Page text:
a powerfully moving portrait of a family at a time of change

Alison Oliver (Chris) and Tom Riley (Gerry) at Dance at Lughnasa (Johan Persson)

Brian Friel’s award-winning 1990 memoir, Brian Friel’s 1990 memoir, where the lives of five unmarried sisters in the County Donegal countryside reflect the changing world in 1936, rises with affection and regret. It has been given a lovingly detailed revival here at the National – where the original production was transferred from Dublin Abbey. Theater – directed by Josie Rourke, with a great ensemble cast including Justine Mitchell, Siobhán McSweeney from Derry for Girls and amazing newcomer Alison Oliver.

In fact, 30 years on, the script’s juxtaposition of pagan freedom and severe oppression in Ireland and around the world feels a bit overdone. Although Robert Jones’ costumes are impressive, his elaborate sets do not helplessly bring to mind The Wizard of Oz. On the contrary, this is a powerful representation of time, place and atmosphere.

Partly autobiographical, it is presented as the grown-up memory of Michael, the son of the youngest of the Mundy sisters, Chris (Oliver), and his charming but flawless and largely absent Welsh lover, Gerry. Aged seven when the story unfolds, played a touch disarmingly far from the main action by grown-up Tom Vaughan-Lawler, Michael is bewitched by Chris and his eccentric aunt Maggie (McSweeney). .

Family life for the Mundys is close, sometimes abrasive, and precarious. The turf-heated cottage is held together by the nagging organizational instinct, and income, schoolmarm eldest sister Kate (Mitchell), with a little extra from the gloves knitted by Agnes, a serious underwriting character, and Rose, who has learning. disability. The family’s giant radio, a symbol of the future, keeps conking out.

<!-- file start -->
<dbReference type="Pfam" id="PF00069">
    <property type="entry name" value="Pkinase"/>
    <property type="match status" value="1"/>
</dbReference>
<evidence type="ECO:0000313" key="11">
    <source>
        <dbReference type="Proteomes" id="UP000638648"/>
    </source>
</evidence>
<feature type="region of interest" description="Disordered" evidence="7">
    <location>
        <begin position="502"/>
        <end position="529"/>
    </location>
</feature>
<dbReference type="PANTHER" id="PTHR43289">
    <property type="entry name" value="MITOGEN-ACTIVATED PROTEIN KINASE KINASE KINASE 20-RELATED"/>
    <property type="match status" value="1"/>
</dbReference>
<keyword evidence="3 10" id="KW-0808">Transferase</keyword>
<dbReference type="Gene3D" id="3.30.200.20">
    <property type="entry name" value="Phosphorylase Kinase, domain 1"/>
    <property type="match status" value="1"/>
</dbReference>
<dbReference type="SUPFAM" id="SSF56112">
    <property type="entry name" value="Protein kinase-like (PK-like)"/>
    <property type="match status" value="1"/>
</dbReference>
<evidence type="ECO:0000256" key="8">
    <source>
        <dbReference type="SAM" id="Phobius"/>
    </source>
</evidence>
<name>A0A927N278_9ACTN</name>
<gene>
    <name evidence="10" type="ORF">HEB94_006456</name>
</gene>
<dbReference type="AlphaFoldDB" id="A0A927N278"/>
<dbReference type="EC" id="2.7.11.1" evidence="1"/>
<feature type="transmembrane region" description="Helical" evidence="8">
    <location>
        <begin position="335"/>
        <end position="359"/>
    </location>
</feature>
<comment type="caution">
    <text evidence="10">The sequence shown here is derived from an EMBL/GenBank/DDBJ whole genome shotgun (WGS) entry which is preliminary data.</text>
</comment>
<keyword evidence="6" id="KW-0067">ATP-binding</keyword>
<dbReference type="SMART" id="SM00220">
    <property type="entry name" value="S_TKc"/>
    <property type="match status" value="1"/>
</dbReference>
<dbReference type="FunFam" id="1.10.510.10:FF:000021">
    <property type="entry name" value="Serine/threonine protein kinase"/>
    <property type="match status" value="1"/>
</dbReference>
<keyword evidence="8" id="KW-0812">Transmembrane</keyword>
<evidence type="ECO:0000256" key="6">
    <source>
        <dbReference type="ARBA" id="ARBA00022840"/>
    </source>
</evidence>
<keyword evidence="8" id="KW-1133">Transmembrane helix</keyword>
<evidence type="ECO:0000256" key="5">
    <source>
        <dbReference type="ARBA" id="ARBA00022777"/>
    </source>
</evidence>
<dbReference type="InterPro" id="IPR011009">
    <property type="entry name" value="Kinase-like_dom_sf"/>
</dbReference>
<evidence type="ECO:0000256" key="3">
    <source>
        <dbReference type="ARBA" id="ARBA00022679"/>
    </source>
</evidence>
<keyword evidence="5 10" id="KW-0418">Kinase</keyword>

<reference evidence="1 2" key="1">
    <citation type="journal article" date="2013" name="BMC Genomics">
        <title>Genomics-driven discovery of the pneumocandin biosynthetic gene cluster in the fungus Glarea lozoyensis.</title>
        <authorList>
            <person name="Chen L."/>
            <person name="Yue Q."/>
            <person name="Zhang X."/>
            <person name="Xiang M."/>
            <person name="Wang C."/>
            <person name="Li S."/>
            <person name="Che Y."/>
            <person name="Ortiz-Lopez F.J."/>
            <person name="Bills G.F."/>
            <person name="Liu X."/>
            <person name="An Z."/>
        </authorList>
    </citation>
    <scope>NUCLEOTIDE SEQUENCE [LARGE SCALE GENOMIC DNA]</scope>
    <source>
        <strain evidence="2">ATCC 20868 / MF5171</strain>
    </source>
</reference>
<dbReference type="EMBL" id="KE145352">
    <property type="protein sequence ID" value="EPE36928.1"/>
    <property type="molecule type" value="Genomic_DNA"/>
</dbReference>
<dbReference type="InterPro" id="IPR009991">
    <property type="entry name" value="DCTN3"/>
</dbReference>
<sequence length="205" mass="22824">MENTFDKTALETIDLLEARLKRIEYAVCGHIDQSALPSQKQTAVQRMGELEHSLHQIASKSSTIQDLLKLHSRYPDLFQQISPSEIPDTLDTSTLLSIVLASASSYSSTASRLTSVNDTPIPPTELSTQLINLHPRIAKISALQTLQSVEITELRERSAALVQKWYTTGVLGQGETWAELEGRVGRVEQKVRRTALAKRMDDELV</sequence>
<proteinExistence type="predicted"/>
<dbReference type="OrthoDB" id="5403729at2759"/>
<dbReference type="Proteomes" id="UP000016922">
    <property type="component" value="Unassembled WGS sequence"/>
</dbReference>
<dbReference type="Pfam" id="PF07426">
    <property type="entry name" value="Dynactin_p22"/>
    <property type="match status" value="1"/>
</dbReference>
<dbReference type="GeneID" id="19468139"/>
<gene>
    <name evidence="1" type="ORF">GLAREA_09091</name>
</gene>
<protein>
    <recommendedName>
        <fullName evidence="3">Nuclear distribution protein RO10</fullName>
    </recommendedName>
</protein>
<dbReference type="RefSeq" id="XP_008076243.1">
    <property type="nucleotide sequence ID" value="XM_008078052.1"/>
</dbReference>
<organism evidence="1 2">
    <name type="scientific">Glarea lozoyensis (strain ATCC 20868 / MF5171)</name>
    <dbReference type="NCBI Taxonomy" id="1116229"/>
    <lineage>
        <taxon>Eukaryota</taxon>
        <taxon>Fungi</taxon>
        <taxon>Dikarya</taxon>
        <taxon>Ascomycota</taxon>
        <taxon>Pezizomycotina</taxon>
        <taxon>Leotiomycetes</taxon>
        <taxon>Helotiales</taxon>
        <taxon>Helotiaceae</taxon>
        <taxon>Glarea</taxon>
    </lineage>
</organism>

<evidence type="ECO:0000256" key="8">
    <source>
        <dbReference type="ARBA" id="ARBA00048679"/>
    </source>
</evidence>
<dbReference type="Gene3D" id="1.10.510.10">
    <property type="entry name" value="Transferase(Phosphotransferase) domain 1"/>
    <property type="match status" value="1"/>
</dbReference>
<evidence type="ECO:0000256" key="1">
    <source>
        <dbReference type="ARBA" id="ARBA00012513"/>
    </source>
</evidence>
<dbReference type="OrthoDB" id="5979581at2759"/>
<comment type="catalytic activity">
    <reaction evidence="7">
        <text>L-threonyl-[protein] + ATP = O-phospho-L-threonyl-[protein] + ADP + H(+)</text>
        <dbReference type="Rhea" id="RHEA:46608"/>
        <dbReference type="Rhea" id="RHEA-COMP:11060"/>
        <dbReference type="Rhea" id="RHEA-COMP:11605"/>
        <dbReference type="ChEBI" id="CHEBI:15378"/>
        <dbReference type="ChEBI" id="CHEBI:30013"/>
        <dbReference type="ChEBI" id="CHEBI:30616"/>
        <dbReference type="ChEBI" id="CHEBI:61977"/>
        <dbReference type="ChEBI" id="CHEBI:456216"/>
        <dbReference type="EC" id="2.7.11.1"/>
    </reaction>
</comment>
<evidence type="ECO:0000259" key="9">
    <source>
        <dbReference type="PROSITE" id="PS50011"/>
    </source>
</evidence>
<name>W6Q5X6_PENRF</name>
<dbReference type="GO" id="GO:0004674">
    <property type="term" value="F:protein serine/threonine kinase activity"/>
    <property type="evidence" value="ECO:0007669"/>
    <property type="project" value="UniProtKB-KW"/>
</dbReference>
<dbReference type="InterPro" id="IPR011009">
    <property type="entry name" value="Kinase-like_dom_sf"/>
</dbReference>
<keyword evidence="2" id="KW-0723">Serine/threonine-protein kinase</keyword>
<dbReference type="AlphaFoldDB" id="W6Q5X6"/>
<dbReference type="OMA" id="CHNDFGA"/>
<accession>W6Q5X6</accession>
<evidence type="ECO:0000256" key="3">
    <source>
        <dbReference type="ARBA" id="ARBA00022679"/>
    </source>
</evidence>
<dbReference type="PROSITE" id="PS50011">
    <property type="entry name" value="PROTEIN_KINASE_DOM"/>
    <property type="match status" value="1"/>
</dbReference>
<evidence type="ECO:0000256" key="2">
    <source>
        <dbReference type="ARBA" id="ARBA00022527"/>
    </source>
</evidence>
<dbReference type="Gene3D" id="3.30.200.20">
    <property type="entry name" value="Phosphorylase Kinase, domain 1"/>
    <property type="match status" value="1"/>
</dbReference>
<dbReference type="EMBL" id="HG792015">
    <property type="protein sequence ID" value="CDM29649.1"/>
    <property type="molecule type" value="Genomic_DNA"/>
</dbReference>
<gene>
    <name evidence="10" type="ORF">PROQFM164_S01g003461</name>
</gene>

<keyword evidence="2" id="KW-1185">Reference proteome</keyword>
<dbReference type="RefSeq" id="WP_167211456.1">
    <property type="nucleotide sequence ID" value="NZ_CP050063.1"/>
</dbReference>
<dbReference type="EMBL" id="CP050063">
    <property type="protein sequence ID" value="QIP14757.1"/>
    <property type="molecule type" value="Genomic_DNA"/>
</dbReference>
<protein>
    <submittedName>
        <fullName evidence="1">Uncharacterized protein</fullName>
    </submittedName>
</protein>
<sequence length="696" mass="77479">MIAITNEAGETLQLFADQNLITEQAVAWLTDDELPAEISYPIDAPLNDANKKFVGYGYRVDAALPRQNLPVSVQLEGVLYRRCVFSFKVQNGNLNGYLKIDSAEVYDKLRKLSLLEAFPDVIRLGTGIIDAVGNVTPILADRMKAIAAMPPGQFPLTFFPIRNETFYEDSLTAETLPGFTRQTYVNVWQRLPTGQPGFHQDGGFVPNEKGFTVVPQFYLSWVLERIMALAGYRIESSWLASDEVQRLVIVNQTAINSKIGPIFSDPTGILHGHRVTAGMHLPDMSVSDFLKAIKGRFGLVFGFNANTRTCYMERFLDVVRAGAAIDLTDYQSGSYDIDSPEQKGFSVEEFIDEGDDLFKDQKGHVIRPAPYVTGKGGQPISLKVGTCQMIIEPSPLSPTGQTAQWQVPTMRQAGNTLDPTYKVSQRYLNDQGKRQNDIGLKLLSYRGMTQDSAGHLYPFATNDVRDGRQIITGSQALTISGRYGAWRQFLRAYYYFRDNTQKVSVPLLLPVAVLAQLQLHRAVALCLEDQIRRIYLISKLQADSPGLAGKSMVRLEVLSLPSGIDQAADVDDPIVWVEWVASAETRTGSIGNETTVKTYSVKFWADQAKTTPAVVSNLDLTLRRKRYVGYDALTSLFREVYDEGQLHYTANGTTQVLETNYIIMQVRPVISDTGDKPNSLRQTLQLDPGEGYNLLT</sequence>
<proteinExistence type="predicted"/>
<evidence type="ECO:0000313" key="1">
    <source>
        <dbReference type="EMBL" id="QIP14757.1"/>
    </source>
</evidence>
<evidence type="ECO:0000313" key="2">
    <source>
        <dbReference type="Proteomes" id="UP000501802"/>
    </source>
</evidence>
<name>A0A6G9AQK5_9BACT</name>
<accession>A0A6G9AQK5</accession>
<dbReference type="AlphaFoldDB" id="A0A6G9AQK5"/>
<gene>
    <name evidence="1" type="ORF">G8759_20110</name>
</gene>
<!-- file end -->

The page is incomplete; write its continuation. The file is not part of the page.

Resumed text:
Alison Oliver (Chris) in Dancing at Lughnasa (Johan Persson)

Alison Oliver (Chris) in Dancing at Lughnasa (Johan Persson)

Shame brings shame to the family as well as poverty. Along with Michael, born “out of wedlock”, the sisters are caring for their missionary brother Jack (Father Ted’s unrecognizable Ardón O’Hanlon), who contracted malaria and “went from native” in Uganda. Although O’Hanlon sells them well, Jack’s impassioned speeches about sacrifices and dancing lepers are very rare today. Ditto Gerry’s decision, much to Tom Riley’s dismay, to join the International Brigades fighting in the Spanish Civil War.

Mainly the play works superbly on several levels. The sisters start out with some hope, but faith, mistrust, history and progress get in the way. The joyous abandon they bring to the graduation dances during the pagan harvest festival of Lughnasa was swept away, like many others after 1936.

Even if you lost all of the subtext, this show would still delight with its poignant portrayal of family dynamics. Kate Mitchell’s anxious exaggeration, knowing that she must be trying to keep things together; Maggie bluff, puffing McSweeney easing tension; the way Oliver’s expressive Chris lights up when Gerry appears, to the mixed jealousy and despair of her brothers.

Rourke deserves a compliment, but I’m sure she would defer the compliment. This play won the Evening Standard Friel Award for best play in 1991, and it still looks richly deserved.

National Theatreto 27 May; nationaltheatre.org.uk

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